Once it's finished, we've already got over 29,000 names to put on the fin, all wanting to go supersonic. Want to join them? Sign up here. We've got a special prize waiting for number 30,000.
The fin loads are being very carefully measured, just like every other bit of Bloodhound SSC.
In this case, there is a cluster (known as a "rosette") of strain gauges on the inside of the skin, to measure the loads.
For Bloodhound's fin, three strain gauges are glued on to the skin in different directions.
A load on the fin will either stretch (or compress) the skin, at the same time stretching (or compressing) the tiny filament wires inside the strain gauge.
This will very slightly change the thickness of the wires, which in turn very slightly changes their electrical resistance.
Measuring this change in electrical resistance will tell us how much load the skin is suffering.
This will be monitored on every run. If the strain gauges see an unusually big load, then the computer will immediately illuminate a big shouty red "STRUCTURE" caption in the cockpit.
If this ever happens, it's time for me to stop the car so that we can find out what's going on.
I'm not expecting this will ever happen, but it's nice to know the system is there to keep an eye on things.
The fin is stressed to 2.5 tonnes of working load, with a big safety factor on top.
For comparison, if we laid the car on its side, then the Fin could happily support 30 fully grown men standing on it, or 60 11-year olds. It's very strong.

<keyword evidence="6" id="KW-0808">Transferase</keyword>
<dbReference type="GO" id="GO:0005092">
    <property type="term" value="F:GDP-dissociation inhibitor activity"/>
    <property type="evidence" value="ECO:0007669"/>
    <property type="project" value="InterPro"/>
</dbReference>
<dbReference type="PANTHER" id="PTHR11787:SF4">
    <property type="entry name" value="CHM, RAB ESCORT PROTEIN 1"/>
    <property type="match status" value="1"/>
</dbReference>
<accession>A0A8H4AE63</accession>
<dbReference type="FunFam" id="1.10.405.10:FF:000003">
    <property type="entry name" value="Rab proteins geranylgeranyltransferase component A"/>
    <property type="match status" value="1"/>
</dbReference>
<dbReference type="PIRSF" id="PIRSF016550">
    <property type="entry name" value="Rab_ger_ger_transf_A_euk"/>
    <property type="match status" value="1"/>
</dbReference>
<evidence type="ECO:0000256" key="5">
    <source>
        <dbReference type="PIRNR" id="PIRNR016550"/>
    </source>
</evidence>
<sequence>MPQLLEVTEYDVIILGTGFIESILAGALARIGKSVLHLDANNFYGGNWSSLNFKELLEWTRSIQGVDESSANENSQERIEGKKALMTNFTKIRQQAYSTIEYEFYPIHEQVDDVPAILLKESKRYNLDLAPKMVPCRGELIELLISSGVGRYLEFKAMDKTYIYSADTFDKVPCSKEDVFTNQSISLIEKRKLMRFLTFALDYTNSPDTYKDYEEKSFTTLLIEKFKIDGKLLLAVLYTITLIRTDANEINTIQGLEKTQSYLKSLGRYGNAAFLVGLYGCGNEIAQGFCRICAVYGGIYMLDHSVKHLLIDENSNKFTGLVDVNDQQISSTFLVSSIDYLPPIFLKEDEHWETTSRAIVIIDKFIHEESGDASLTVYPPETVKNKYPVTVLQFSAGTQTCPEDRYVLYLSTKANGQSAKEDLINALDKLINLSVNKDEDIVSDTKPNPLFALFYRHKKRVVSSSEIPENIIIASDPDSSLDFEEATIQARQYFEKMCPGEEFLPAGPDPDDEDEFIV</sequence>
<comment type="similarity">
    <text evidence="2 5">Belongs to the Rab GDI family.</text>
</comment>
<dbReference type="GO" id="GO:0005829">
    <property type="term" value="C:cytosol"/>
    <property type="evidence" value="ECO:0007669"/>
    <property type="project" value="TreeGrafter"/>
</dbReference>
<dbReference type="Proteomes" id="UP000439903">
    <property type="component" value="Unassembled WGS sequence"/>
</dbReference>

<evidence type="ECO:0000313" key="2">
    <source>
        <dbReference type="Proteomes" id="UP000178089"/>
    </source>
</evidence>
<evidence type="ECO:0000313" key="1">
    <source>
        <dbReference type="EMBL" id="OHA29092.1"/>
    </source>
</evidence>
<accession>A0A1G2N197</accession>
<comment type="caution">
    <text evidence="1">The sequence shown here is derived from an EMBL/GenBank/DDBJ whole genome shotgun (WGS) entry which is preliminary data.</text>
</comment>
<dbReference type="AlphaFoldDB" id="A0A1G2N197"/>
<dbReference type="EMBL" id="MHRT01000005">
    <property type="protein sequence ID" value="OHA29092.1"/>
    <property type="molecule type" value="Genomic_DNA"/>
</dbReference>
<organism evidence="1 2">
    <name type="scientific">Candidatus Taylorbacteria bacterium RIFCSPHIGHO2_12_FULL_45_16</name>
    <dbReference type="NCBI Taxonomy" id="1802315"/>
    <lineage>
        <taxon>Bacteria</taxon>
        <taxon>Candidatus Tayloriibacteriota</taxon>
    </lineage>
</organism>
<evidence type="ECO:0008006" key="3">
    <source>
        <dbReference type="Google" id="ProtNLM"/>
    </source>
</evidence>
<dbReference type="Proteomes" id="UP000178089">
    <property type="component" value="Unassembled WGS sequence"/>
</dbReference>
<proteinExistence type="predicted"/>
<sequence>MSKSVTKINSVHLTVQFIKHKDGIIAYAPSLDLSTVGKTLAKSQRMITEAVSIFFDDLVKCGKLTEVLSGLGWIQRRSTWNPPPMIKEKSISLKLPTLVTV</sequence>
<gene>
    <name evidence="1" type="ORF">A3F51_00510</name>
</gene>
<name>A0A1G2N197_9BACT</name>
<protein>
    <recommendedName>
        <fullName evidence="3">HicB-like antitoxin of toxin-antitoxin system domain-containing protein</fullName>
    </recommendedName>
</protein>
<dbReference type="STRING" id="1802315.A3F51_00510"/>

Of course, it would normally be impossible to get 60 11-year olds standing still for long enough to test the fin like this, but don't underestimate the power of the Bloodhound Education Programme to enthral young people.
The programme continues to achieve amazing results, with some 100,000 students directly engaged over the past year, and many more following the project online.
As part of our Education Programme, we've launched a Model Rocket Challenge, to give students all over the world the chance to set their own Guinness world record. Last year, I spent a few days in Brazil, working with the British Embassy to tell Brazilian schools about the Bloodhound programme.
I've just heard that they are now planning to set up a Bloodhound schools rocket car competition across the whole of Brazil. I'm more convinced than ever that we're not going to be the first to set a new supersonic world record - a group of school children somewhere in the world is going to get there first!
We've also launched another competition, to design the "keys" for the car.
One of our REME technicians is going to make the keys and the REME needs creative assistance - yours.
Race cars don't have normal keys to start them (possibly because they don't trust the driver not to lose them). Instead, we will have two electrical isolating keys on the outside of the car, so that the engineers can shut the car off from the outside if they need to. Time to get designing - good luck!
We've just finished the final design tweaks to the new "Bloodhound Driving Experience".
We tested it with a huge group of visitors to the Bloodhound Technical Centre and the feedback was terrific.
Comments ranged from "Is it really that difficult?" to "I want one of these at home!". Fancy a go? Come and try it at one of our public events this summer.
Our other June release has been the latest animation of the rocket system and airbrakes.
This video shows you what would be happening elsewhere in the car, while you're busy wrestling with the controls of the Bloodhound Driving Experience. Enjoy!